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Sleepwalking (R)
Anchor Bay Home Entertainment
How many movies about dysfunctional white trash has Charlize Theron been a part of in the past 10 years? It may be in the hundreds winning an Oscar will do that to you. Here's her latest, the wildly overwrought and comically overacted Sleepwalking from director William Maher. Theron is a horrible mother who, after choosing a date with a seedy trucker over her daughter (AnnaSophia Robb), abandons the 'tween, leaving her in the custody of her lonely, twitchy uncle James (Nick Stahl). Together, the girl and James go on a road trip and bond to many montage sequences that are meant to display whimsy, but feel out of place with the movie's otherwise bleak and morose tone. As the uncle, Stahl delivers the film's only noteworthy performance, and he does make the film worth a rental. Louis Fowler

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Batman: Gotham Knight (PG-13)
Warner Premiere
Released just in time to coincide with the new live action Bat-sequel The Dark Knight, this gorgeous original animated movie acts as a prequel of sorts, showing Bruce Wayne in his first year as Batman. An anthology written by talents including David Goyer and Brian Azzarello and animated by the biggest names in anime, the stories are top-notch and worthy of this masterful cinematic reinvention. We see Batman learning Indian techniques to move through pain, encounters with villains Killer Croc and Deadshot, and a very cool story about how a group of inner-city kids view the urban legend who is the Caped Crusader. This is not some thrown-together, Saturday-morning kiddie fare this is a serious, adult take that shows respect and reverence for the character while never forgetting the heroic aspects of its comic-book roots. Louis Fowler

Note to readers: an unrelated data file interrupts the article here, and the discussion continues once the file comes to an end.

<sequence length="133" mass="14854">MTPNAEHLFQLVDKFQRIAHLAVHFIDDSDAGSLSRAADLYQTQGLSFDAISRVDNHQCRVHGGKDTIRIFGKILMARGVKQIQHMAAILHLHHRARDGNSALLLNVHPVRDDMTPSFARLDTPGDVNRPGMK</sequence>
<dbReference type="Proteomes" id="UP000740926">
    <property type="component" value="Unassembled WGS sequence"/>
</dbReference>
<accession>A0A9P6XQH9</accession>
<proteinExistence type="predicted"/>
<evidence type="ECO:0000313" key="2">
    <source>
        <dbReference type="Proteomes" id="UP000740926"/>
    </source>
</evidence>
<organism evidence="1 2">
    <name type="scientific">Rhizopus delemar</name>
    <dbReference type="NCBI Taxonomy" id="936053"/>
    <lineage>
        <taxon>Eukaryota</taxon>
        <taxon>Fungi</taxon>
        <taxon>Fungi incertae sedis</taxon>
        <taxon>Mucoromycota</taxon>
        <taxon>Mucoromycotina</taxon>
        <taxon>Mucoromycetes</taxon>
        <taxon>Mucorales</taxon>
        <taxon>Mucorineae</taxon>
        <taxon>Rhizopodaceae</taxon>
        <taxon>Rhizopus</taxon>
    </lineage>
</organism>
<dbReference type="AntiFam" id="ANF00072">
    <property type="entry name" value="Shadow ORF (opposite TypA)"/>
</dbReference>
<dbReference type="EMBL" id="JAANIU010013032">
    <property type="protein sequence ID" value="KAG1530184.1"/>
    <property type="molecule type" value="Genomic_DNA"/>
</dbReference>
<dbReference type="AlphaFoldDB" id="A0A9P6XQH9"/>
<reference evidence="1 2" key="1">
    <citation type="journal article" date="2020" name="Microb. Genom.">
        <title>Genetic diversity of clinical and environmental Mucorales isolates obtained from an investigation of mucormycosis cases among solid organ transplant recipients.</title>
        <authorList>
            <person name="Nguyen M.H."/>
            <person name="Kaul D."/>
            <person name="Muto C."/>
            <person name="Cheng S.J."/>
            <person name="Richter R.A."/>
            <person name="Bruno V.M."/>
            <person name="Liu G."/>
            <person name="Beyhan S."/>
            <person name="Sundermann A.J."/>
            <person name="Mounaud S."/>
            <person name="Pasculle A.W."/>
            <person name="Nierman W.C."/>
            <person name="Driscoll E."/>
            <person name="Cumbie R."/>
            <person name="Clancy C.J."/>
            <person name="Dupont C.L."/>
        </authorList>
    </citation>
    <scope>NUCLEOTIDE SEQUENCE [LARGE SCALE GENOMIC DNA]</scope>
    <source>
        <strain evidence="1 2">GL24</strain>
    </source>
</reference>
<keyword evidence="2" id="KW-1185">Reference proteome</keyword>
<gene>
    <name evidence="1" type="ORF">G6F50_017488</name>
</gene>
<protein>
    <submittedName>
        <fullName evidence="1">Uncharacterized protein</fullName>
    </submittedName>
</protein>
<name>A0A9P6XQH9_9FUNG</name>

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Hell's Ground (NR)
TLA Releasing
It seems lately the horror films that have been really rocking my socks off have been those oddities from far-off lands like India and Indonesia. Let's add Pakistan to this list. Hell's Ground is historic the first Pakistani splatter film and while at first glance it appears not only derivative but maybe even a rip-off of many American films, that impression is quickly laid to rest when you see the absolute love the filmmakers have for the material. The feeling is infectious and carries throughout the whole experience. Director Omar Ali Khan mixes lost teenagers, hungry zombies, polluted mutants, inbred clans and a monstrous killer with a huge spiked mace and a bloodstained burqa. The most surprising thing is how much of a morality tale it is, something that Americans seem to have forgotten. Let's hope this first isn't Pakistan's last. Louis Fowler


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